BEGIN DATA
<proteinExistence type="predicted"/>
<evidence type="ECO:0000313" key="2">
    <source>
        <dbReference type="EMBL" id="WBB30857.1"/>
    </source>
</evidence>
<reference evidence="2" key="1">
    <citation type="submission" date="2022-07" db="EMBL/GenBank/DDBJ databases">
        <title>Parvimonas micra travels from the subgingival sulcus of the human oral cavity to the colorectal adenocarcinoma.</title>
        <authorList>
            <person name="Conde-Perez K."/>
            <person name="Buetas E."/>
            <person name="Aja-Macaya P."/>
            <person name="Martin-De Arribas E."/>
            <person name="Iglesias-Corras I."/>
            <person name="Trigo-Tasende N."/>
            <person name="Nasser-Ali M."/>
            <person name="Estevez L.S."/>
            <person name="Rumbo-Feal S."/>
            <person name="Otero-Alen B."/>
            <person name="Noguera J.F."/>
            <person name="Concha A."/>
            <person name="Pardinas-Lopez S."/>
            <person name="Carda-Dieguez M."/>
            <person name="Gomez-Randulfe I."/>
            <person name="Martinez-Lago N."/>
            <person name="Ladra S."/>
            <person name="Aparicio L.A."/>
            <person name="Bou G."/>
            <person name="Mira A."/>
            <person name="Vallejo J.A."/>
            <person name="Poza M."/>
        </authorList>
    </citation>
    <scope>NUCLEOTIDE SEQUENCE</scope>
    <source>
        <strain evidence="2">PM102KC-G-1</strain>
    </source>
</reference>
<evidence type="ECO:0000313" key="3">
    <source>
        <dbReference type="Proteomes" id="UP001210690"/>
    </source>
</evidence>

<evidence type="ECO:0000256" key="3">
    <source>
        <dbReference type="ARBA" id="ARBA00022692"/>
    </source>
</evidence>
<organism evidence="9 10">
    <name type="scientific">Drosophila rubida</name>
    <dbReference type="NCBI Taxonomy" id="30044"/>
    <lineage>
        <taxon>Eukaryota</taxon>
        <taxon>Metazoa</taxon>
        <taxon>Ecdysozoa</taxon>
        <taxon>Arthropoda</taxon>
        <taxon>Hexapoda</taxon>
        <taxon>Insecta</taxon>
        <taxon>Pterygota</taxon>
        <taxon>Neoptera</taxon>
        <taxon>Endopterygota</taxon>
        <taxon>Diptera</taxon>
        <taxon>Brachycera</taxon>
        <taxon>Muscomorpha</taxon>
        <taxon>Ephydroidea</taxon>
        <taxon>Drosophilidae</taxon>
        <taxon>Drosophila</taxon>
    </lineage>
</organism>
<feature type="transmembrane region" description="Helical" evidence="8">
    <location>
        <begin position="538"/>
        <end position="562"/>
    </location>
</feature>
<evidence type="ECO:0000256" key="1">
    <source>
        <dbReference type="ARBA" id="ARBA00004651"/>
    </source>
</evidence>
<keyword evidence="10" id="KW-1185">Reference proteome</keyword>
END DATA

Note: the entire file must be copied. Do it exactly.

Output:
<proteinExistence type="predicted"/>
<evidence type="ECO:0000313" key="2">
    <source>
        <dbReference type="EMBL" id="WBB30857.1"/>
    </source>
</evidence>
<reference evidence="2" key="1">
    <citation type="submission" date="2022-07" db="EMBL/GenBank/DDBJ databases">
        <title>Parvimonas micra travels from the subgingival sulcus of the human oral cavity to the colorectal adenocarcinoma.</title>
        <authorList>
            <person name="Conde-Perez K."/>
            <person name="Buetas E."/>
            <person name="Aja-Macaya P."/>
            <person name="Martin-De Arribas E."/>
            <person name="Iglesias-Corras I."/>
            <person name="Trigo-Tasende N."/>
            <person name="Nasser-Ali M."/>
            <person name="Estevez L.S."/>
            <person name="Rumbo-Feal S."/>
            <person name="Otero-Alen B."/>
            <person name="Noguera J.F."/>
            <person name="Concha A."/>
            <person name="Pardinas-Lopez S."/>
            <person name="Carda-Dieguez M."/>
            <person name="Gomez-Randulfe I."/>
            <person name="Martinez-Lago N."/>
            <person name="Ladra S."/>
            <person name="Aparicio L.A."/>
            <person name="Bou G."/>
            <person name="Mira A."/>
            <person name="Vallejo J.A."/>
            <person name="Poza M."/>
        </authorList>
    </citation>
    <scope>NUCLEOTIDE SEQUENCE</scope>
    <source>
        <strain evidence="2">PM102KC-G-1</strain>
    </source>
</reference>
<evidence type="ECO:0000313" key="3">
    <source>
        <dbReference type="Proteomes" id="UP001210690"/>
    </source>
</evidence>

<evidence type="ECO:0000256" key="3">
    <source>
        <dbReference type="ARBA" id="ARBA00022692"/>
    </source>
</evidence>
<organism evidence="9 10">
    <name type="scientific">Drosophila rubida</name>
    <dbReference type="NCBI Taxonomy" id="30044"/>
    <lineage>
        <taxon>Eukaryota</taxon>
        <taxon>Metazoa</taxon>
        <taxon>Ecdysozoa</taxon>
        <taxon>Arthropoda</taxon>
        <taxon>Hexapoda</taxon>
        <taxon>Insecta</taxon>
        <taxon>Pterygota</taxon>
        <taxon>Neoptera</taxon>
        <taxon>Endopterygota</taxon>
        <taxon>Diptera</taxon>
        <taxon>Brachycera</taxon>
        <taxon>Muscomorpha</taxon>
        <taxon>Ephydroidea</taxon>
        <taxon>Drosophilidae</taxon>
        <taxon>Drosophila</taxon>
    </lineage>
</organism>
<feature type="transmembrane region" description="Helical" evidence="8">
    <location>
        <begin position="538"/>
        <end position="562"/>
    </location>
</feature>
<evidence type="ECO:0000256" key="1">
    <source>
        <dbReference type="ARBA" id="ARBA00004651"/>
    </source>
</evidence>
<keyword evidence="10" id="KW-1185">Reference proteome</keyword>